Eat lots of ice-pops 
And wear your new flip-flops 
Don't think about the heat 
And summer will be sweet!

Soon it will be Shabbat 
Remember to rest a lot 
While you are praying, 
Know soon you'll be playing 
With all those great friends you've got.

Camp is almost done. 
I know that you had fun! 
When you get back 
I'll help you unpack
And hugs? I'll give you a ton. 

It's hard to believe that Ruby is coming home on Sunday. She wrote me a poem in a recent letter:
Camp is great, I'm having fun.
I'm seeing lots of sun!
I've been here for three weeks.
I don't have much more to seek!
I miss home very much.
Are you bored and such?
Then she wrote: "Like my poem? I'm not as good as you! Your the best Poet I know!" (Take that, meter monitors!)

Monday, July 15, 2013

Trying to Breathe

I'm trying to breathe, which ain't easy as it's hot as Hades here in New York, and will be for days, and there's no way to escape the oppression and the heaviness of this heat, nor the feelings of injustice that make the air seem toxic.

I'm trying to breathe. Trying to understand how, in this country, we have lawmakers who enact laws that pretend that we are all equal, when in fact being white and having a gun makes you more equal than anyone else; trying to understand how it is that Trayvon Martin was the one who was sentenced, while his killer was set free.

I'm trying to breathe. Trying to know why George Zimmerman was permitted to silence the boy forever, preventing him from telling his side of the story, so it doesn't matter if he felt scared, or if he felt threatened, or if he wanted to stand his own ground when approached by a guy who was obviously out to get him. The boy is dead, so he doesn't have a say. His killer chose not to take the stand, and yet the kid didn't have a choice--he couldn't say a word, so it was he, the victim, who was convicted of the crime--of scaring an older man, who was in the safety of his own car, until he chose to get out of it. The circumstances are so confounding, one can hardly understand how it occurred, nor how it took six weeks for the murderer to be arrested. Though I may try to find them, there are no words.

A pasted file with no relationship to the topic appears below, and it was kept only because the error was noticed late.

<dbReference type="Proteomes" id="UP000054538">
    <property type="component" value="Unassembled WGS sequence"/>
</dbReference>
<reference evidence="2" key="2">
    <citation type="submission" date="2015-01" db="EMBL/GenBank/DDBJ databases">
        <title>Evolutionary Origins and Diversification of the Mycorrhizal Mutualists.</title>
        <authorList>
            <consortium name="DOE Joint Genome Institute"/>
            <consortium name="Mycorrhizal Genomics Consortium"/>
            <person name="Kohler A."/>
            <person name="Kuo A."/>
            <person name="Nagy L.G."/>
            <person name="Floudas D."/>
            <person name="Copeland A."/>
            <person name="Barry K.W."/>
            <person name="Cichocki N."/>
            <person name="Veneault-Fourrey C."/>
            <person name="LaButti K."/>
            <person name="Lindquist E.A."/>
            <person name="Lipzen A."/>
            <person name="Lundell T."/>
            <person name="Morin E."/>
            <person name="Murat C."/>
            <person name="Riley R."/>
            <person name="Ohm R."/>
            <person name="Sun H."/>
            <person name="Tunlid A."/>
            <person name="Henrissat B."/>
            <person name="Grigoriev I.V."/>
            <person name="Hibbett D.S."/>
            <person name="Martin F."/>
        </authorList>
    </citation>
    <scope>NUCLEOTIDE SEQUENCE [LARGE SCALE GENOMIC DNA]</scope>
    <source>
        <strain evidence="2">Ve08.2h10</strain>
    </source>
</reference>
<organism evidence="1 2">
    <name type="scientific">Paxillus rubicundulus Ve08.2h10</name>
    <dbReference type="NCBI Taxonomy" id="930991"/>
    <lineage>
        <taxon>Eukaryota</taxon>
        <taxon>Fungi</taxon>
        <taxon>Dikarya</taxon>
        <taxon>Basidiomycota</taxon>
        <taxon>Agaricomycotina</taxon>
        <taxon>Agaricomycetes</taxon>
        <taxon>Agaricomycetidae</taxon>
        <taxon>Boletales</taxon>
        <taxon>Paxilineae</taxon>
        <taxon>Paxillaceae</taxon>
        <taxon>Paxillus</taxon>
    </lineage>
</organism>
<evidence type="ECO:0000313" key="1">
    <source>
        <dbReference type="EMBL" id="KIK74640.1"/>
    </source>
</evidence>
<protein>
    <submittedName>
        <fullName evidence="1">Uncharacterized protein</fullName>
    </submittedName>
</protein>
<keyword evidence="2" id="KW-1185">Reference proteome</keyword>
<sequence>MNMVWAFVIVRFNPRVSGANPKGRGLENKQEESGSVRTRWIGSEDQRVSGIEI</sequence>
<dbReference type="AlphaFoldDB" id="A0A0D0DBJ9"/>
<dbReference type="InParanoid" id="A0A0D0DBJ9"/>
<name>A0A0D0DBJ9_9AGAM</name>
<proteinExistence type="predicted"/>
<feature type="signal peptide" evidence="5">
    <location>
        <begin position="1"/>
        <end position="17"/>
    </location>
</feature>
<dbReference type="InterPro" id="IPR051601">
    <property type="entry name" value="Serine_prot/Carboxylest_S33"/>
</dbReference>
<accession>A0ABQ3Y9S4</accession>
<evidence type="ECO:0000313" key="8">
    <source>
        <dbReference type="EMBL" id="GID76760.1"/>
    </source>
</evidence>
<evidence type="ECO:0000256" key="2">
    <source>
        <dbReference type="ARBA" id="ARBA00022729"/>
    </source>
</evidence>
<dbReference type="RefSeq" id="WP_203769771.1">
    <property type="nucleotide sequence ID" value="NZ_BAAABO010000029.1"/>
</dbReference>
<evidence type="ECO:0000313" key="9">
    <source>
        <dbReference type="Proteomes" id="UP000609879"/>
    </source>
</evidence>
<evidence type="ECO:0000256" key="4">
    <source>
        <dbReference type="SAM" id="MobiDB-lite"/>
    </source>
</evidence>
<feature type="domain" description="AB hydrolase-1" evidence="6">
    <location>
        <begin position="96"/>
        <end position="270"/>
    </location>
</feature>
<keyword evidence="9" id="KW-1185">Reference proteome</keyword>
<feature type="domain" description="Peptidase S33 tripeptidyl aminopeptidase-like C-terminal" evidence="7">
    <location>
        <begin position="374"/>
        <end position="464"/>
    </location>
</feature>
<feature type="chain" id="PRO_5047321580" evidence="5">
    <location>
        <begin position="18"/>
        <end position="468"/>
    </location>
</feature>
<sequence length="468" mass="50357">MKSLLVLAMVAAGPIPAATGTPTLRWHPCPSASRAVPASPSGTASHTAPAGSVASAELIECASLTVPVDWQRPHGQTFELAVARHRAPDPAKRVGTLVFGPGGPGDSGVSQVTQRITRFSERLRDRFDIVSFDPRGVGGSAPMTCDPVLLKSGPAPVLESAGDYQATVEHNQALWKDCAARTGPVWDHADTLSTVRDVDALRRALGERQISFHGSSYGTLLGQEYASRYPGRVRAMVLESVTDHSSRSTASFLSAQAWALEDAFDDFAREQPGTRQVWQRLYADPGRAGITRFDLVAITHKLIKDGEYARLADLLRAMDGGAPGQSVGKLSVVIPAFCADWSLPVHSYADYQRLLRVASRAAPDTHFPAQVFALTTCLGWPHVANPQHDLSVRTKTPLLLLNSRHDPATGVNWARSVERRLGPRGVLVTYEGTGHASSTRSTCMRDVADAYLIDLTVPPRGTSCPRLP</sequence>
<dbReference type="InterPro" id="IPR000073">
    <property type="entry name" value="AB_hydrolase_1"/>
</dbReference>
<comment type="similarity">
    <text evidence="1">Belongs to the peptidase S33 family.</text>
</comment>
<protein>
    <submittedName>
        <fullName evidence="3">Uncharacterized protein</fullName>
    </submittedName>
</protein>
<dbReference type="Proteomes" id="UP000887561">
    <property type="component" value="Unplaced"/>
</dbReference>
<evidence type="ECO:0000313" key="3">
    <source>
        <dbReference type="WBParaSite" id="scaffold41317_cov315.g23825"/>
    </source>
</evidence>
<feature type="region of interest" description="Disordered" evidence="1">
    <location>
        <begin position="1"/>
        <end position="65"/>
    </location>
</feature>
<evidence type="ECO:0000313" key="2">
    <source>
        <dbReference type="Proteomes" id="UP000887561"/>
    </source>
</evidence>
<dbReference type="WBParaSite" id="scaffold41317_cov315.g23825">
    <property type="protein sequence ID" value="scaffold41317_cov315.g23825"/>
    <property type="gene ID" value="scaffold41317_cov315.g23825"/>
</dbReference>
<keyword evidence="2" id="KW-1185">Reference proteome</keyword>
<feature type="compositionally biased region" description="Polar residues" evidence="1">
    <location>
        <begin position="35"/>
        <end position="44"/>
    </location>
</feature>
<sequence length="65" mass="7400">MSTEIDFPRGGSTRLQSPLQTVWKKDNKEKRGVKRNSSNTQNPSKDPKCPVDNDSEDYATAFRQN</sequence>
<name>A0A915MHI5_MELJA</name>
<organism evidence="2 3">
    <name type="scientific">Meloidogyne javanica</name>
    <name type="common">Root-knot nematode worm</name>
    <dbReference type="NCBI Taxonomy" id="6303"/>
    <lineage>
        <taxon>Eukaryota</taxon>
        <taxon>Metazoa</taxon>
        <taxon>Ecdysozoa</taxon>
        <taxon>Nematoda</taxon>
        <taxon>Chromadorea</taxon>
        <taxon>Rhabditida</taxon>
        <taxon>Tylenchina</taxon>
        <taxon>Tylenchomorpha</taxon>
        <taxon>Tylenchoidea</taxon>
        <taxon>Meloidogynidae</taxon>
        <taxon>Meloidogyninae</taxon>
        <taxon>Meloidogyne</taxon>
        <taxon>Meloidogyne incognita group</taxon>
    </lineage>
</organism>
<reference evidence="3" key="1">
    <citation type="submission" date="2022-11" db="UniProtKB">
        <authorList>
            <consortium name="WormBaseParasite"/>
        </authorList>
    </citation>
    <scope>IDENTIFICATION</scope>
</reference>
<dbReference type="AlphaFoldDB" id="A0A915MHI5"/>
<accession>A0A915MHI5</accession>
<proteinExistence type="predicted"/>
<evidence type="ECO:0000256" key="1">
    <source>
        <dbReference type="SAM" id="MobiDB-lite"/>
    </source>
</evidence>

I'm trying to breathe. Trying to refrain from blaming the jury, as they did not write the laws that protect gun owners and shooters, and that governed the admissible evidence and limited parameters of the trial. But like those jury members, I am a white woman, and so, like them, I can't possibly understand what it is to be the mother of a boy who is born vulnerable. Had I any sons, I would not be obliged to have "the talk", in which black parents teach their sons to be obsequious to law enforcement in all encounters, as a matter of protection.